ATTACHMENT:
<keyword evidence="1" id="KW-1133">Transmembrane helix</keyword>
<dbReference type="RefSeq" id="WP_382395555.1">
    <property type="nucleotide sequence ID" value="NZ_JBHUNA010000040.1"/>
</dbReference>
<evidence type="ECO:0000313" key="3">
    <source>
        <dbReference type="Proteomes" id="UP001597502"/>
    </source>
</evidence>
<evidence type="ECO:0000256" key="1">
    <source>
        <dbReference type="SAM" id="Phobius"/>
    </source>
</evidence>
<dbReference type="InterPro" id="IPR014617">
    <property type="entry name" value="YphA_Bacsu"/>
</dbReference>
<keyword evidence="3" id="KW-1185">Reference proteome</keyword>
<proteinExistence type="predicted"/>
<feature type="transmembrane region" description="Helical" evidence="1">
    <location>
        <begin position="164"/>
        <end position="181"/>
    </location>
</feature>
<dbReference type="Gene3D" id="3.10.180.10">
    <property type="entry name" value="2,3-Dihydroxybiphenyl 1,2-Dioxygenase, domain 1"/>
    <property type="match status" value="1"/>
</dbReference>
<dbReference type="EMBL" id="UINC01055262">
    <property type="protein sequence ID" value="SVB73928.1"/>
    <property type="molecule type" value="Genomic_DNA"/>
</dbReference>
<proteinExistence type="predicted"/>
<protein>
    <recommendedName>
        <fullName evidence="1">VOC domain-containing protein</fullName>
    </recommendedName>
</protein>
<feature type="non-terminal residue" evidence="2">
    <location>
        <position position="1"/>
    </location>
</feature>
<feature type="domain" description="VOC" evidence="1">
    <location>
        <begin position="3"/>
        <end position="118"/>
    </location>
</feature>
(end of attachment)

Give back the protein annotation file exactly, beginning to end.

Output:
<keyword evidence="1" id="KW-1133">Transmembrane helix</keyword>
<dbReference type="RefSeq" id="WP_382395555.1">
    <property type="nucleotide sequence ID" value="NZ_JBHUNA010000040.1"/>
</dbReference>
<evidence type="ECO:0000313" key="3">
    <source>
        <dbReference type="Proteomes" id="UP001597502"/>
    </source>
</evidence>
<evidence type="ECO:0000256" key="1">
    <source>
        <dbReference type="SAM" id="Phobius"/>
    </source>
</evidence>
<dbReference type="InterPro" id="IPR014617">
    <property type="entry name" value="YphA_Bacsu"/>
</dbReference>
<keyword evidence="3" id="KW-1185">Reference proteome</keyword>
<proteinExistence type="predicted"/>
<feature type="transmembrane region" description="Helical" evidence="1">
    <location>
        <begin position="164"/>
        <end position="181"/>
    </location>
</feature>
<dbReference type="Gene3D" id="3.10.180.10">
    <property type="entry name" value="2,3-Dihydroxybiphenyl 1,2-Dioxygenase, domain 1"/>
    <property type="match status" value="1"/>
</dbReference>
<dbReference type="EMBL" id="UINC01055262">
    <property type="protein sequence ID" value="SVB73928.1"/>
    <property type="molecule type" value="Genomic_DNA"/>
</dbReference>
<proteinExistence type="predicted"/>
<protein>
    <recommendedName>
        <fullName evidence="1">VOC domain-containing protein</fullName>
    </recommendedName>
</protein>
<feature type="non-terminal residue" evidence="2">
    <location>
        <position position="1"/>
    </location>
</feature>
<feature type="domain" description="VOC" evidence="1">
    <location>
        <begin position="3"/>
        <end position="118"/>
    </location>
</feature>